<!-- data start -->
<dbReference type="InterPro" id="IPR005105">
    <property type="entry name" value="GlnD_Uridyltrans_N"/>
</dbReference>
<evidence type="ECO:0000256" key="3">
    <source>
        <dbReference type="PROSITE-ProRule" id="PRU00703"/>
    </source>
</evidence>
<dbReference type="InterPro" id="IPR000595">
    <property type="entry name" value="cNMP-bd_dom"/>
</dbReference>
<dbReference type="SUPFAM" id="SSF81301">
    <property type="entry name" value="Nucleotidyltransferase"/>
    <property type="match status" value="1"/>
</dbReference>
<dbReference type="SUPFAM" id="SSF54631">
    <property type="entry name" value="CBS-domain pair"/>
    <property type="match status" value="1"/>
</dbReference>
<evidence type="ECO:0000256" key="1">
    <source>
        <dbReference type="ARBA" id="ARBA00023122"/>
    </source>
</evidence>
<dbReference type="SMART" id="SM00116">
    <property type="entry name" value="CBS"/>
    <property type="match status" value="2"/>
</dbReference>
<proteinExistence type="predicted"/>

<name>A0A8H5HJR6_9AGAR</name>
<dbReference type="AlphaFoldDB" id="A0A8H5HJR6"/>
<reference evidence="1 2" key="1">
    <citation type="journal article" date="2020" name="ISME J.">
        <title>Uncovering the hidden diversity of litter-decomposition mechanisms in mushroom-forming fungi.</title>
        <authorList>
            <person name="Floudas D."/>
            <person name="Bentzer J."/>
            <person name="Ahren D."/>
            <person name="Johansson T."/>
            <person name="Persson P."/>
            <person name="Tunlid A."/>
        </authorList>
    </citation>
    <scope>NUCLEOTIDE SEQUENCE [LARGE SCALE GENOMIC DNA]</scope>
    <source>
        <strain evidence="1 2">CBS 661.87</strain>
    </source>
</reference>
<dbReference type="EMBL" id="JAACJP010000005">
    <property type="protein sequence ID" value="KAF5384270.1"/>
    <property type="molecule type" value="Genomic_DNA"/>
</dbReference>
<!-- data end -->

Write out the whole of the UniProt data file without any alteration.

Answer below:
<dbReference type="InterPro" id="IPR005105">
    <property type="entry name" value="GlnD_Uridyltrans_N"/>
</dbReference>
<evidence type="ECO:0000256" key="3">
    <source>
        <dbReference type="PROSITE-ProRule" id="PRU00703"/>
    </source>
</evidence>
<dbReference type="InterPro" id="IPR000595">
    <property type="entry name" value="cNMP-bd_dom"/>
</dbReference>
<dbReference type="SUPFAM" id="SSF81301">
    <property type="entry name" value="Nucleotidyltransferase"/>
    <property type="match status" value="1"/>
</dbReference>
<dbReference type="SUPFAM" id="SSF54631">
    <property type="entry name" value="CBS-domain pair"/>
    <property type="match status" value="1"/>
</dbReference>
<evidence type="ECO:0000256" key="1">
    <source>
        <dbReference type="ARBA" id="ARBA00023122"/>
    </source>
</evidence>
<dbReference type="SMART" id="SM00116">
    <property type="entry name" value="CBS"/>
    <property type="match status" value="2"/>
</dbReference>
<proteinExistence type="predicted"/>

<name>A0A8H5HJR6_9AGAR</name>
<dbReference type="AlphaFoldDB" id="A0A8H5HJR6"/>
<reference evidence="1 2" key="1">
    <citation type="journal article" date="2020" name="ISME J.">
        <title>Uncovering the hidden diversity of litter-decomposition mechanisms in mushroom-forming fungi.</title>
        <authorList>
            <person name="Floudas D."/>
            <person name="Bentzer J."/>
            <person name="Ahren D."/>
            <person name="Johansson T."/>
            <person name="Persson P."/>
            <person name="Tunlid A."/>
        </authorList>
    </citation>
    <scope>NUCLEOTIDE SEQUENCE [LARGE SCALE GENOMIC DNA]</scope>
    <source>
        <strain evidence="1 2">CBS 661.87</strain>
    </source>
</reference>
<dbReference type="EMBL" id="JAACJP010000005">
    <property type="protein sequence ID" value="KAF5384270.1"/>
    <property type="molecule type" value="Genomic_DNA"/>
</dbReference>